The Genetic Link Between Parkinson’s Disease and the Gut

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There is growing evidence that the status of the intestinal environment heavily influences CNS function. This gut-brain axis may play an important role in the development of neurological diseases, with Parkinson’s disease (PD) being no exception. One of the most recent pieces of evidence is the finding that several variants in the leucine-rich repeat kinase 2 ( LRRK2 ) gene raise or lower risk, not only for PD, but also for Crohn’s disease, an inflammatory bowel disorder. This work, published this month in the journal, Science Translational Medicine, was led by researchers Inga Peter and Judy Cho at the Icahn School of Medicine at Mount Sinai, New York.

These findings further highlight what an important player the gut is in PD pathogenesis. Gastrointestinal dysfunction is prevalent amoung PD patients and occurs early, well before the onset of motor symptoms. A chronic low-grade intestinal inflammation can ultimately lead to neuroinflammation, and neurodegeneration in PD may arise from a cascade of events starting in the gut, according to Malu Tansey, a speaker at NeuroConX 2015. This gut inflammation can also influence synuclein pathology, which appears in both the enteric and central nervous system. Heiko Braak has proposed that synuclein pathology, a key pathological hallmark of PD, actually begins in the gut of PD patients and travels to the brain via the vagus nerve.


The immune status of the gut is strongly influenced by the gut microbiome, which constitutes 100 trillion microorganisms, the vast majority of which are living in the gut microbiota. In PD patients, the intestinal microbiome is altered and associated in a functional way to clinical phenotype, according to Filip Scheperjans, who is scheduled to present his work at the upcoming NeuroConX 2018 microbiome meeting in July. In a mouse model of PD, PD-derived microbiota enhanced alpha-synuclein-mediated motor dysfunction. These changes in microbiota are believed to be an early event in the development of PD and, with further investigation, may serve as an early biomarker and possibly even a therapeutic target.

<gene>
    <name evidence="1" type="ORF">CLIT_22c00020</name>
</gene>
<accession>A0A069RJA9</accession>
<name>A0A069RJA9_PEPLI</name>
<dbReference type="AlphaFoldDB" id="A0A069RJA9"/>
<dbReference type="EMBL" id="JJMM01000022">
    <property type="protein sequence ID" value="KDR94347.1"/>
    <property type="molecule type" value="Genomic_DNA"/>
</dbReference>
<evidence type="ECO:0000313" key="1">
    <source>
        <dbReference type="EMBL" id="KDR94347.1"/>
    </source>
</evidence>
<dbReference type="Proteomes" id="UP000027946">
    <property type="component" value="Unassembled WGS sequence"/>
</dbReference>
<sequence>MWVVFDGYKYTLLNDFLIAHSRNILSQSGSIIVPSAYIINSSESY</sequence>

The Peter and Cho study identified two variants of the Lrrk2 gene associated with Crohn’s disease. One, ND2081D, was associated with an increased risk for Crohn’s, while N551K appeared to be protective, associating with a lower risk.  The Lrrk2 mutation, G2019S, is the major genetic cause of familial and sporadic PD and has been shown to have deleterious effects through increased kinase activity. Similar elevations in kinase activity have been associated with ND2081D and both variants are able to bump up phosphorylation by about 30 percent in cell-free experiments, suggesting a similar mechanism of action. Association studies show the Lrrk2 variant, ND2081D, increases the risk of both Crohn’s disease and PD, suggesting these two diseases may share risk factors. This is consistent with the increased risk of PD amoung those patients suffering with inflammatory bowel disease.

While the mechansim underlying this co-morbidity requires further exploration, it offers yet another link in the connection between the gut and brain. For more information and cutting edge research on the role of the gut microbiome in brain health and disease, please join us at NeuroConX 2018.

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